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How Sexually active people can limit exposure to STDs

    Almost everyone knows about STDs and the impact they can play on sexual health and wellbeing. To prevent getting an STD, you need to feel comfortable advocating for yourself, even if it makes a partner uncomfortable. While some sexually transmitted infections can be cured with a round of antibiotics, others have lifelong implications that will stay with you forever. To help limit your chances of contracting an STD, follow these tips:

    Always Use Condoms

    Latex condoms should be used every time you’re having sexual contact with a partner (even in a monogamous relationship). Although condoms are not 100% effective against the spread of disease or pregnancy, they act as a barrier against bacteria and viral infections that can cause infection. Make sure that any lubrication used is water-based to prevent tears or breaks.

    Practice Good Hygiene Habits

    Take the time to wash with soap (only externally) before any sexual intercourse, as well as after any play sessions. Avoid sharing underwear or towels with another person as some viruses can live on fabrics. If using toys in the bedroom, make sure not to share items with other people. Clean toys properly with the recommended cleaner after use.

    Get Vaccinated Against STIs

    There are vaccines available for hepatitis B and HPV, which will offer protection against these STIs long-term. Both vaccines require three shots to build immunity, which is often spaced a few months apart. Vaccines help protect your body from high-risk strains of HPV, including two of the strains that can cause cancer. The HPV vaccine also protects people from multiple strains of the wart-causing virus, which can cause unsightly growths in the genital region.

    Assess Your Risk

    Participating in sexual activity without knowing HIV, HPV, or herpes status is a dangerous game for everyone involved. While HPV and herpes have no prevention methods (aside from condoms), HIV risk can be mitigated by PreP or PEP medications. PrEP is available by prescription, limiting the chances of HIV by 99% when used correctly. Always talk to your doctor about your relationships and encounters to determine whether these medications suit your lifestyle and prep effectiveness.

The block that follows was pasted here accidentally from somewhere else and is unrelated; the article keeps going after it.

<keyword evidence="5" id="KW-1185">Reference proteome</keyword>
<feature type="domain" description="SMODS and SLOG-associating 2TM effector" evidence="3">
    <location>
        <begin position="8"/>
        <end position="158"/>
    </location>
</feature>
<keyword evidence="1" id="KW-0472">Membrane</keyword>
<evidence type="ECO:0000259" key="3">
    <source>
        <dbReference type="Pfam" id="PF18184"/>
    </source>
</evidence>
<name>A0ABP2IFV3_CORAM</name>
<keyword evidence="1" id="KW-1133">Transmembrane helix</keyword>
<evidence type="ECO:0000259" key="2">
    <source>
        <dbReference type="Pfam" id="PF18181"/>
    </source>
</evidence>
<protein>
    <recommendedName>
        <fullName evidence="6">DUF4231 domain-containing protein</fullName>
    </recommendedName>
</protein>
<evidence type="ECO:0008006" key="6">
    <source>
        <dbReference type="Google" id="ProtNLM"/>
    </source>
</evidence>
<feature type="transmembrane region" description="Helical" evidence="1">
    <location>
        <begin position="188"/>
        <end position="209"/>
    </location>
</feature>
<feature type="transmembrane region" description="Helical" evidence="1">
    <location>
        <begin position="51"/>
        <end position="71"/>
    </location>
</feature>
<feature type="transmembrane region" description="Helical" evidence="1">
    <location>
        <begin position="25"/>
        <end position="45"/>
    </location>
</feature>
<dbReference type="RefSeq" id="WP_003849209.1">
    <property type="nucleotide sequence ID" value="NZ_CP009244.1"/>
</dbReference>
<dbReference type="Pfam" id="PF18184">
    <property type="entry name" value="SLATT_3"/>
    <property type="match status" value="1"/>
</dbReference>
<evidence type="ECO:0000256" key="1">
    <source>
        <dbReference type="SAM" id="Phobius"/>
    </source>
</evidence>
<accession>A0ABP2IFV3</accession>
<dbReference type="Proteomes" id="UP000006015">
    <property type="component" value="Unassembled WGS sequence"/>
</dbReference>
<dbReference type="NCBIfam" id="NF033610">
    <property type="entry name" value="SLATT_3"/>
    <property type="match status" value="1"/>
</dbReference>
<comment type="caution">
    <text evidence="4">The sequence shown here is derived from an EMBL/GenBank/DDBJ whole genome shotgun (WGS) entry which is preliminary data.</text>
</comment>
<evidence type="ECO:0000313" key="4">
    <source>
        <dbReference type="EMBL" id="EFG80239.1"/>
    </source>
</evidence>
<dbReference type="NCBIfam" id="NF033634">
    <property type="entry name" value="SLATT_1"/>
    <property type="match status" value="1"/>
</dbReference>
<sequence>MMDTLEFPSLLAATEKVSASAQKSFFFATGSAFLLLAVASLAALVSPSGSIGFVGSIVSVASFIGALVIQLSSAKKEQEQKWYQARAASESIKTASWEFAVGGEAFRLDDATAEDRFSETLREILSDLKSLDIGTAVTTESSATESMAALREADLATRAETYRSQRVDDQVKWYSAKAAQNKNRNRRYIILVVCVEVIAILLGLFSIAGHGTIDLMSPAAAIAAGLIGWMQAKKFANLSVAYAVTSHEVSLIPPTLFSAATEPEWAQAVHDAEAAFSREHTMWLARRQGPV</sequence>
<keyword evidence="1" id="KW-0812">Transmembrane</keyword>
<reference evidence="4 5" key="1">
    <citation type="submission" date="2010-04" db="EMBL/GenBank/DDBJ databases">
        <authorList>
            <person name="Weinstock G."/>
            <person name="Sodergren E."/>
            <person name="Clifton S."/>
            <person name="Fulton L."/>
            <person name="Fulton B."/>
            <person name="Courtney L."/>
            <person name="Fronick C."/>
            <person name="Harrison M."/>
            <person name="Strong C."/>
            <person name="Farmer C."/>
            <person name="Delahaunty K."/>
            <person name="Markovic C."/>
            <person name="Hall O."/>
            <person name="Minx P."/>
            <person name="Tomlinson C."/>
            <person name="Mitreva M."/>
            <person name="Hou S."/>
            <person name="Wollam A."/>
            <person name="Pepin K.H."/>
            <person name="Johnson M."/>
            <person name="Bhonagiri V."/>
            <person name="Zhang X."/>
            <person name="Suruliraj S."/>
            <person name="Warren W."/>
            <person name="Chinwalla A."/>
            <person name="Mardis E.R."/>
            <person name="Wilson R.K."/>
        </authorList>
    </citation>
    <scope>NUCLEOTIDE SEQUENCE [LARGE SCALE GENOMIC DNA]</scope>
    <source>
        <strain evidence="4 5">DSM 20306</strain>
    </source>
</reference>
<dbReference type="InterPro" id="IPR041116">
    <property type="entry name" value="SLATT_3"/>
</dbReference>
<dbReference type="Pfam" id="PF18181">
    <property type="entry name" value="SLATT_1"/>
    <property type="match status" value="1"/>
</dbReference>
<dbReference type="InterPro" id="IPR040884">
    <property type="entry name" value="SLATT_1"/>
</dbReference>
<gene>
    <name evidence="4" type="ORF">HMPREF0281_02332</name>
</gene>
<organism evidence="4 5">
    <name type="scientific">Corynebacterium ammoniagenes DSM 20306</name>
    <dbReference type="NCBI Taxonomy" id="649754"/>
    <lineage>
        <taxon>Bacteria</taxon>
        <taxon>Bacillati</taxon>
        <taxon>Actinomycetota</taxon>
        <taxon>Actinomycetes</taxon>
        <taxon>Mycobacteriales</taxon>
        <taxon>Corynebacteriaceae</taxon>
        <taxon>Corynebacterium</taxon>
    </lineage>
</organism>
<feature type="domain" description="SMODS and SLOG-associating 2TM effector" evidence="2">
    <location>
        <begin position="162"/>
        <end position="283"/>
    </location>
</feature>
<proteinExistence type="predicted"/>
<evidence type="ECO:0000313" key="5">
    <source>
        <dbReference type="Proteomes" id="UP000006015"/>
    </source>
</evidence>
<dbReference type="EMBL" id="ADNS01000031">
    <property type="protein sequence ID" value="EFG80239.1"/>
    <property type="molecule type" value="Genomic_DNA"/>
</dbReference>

Visit Your Doctor Regularly

    When you’re sexually active, it’s crucial to schedule STD testing with your sexual health clinic or family doctor. These tests can test for common STIs using urine samples, blood tests, and culture swaps. Knowing your sexual health status can protect you from STDs, especially if you’re sexually active with multiple partners.

    Have Symptoms Checked Promptly

    Although many symptoms are unrelated to STDs, with overlapping areas, it’s essential to have any new symptoms assessed by a medical professional. These can include any new genital growths or spots (including lesions, bumps that persist, or weeping skin), discharge, pain, or redness. Additional symptoms like fever, swollen lymph nodes, hair loss, and fatigue should also be evaluated.

    Learn to Speak Up

    Before engaging in any sexual activity, ask your partner about their sexual health. Find out when they’ve last been tested for any STD and whether they frequently get assessed by a doctor. If they haven’t been checked recently, consider abstaining until they find out their current status. If abstaining isn’t an option, always use condoms until you know the person is free of any STDs.

    Inspect Your Partner Beforehand

    Although it may not seem romantic, giving your partner, a quick once-over can prevent many STIs. Look for anything that appears abnormal or off. This includes any sores, wounds, bumps, or sections that seem odd. Ask your partner to explain any lesions before engaging in intercourse, especially if you’re unsure of what they are. Pay attention to the genital area, pubic area, thighs, and anus. Walk away from any encounter you’re not sure of, even if it offends the other person.

    Stop Feeling the Stigma of STIs

    Sexually transmitted infections are relatively common conditions that can be lifelong and chronic. There are many ways to protect yourself from contracting STIs, even if your partner is positive. Antivirals, barrier protection, and vaccination are your top methods of protection. It’s important to talk to your partner about any STIs you might have and abstain from sexual activity until they have resolved. If you’re not sure how long to abstain, talk to your doctor about the typical healing process.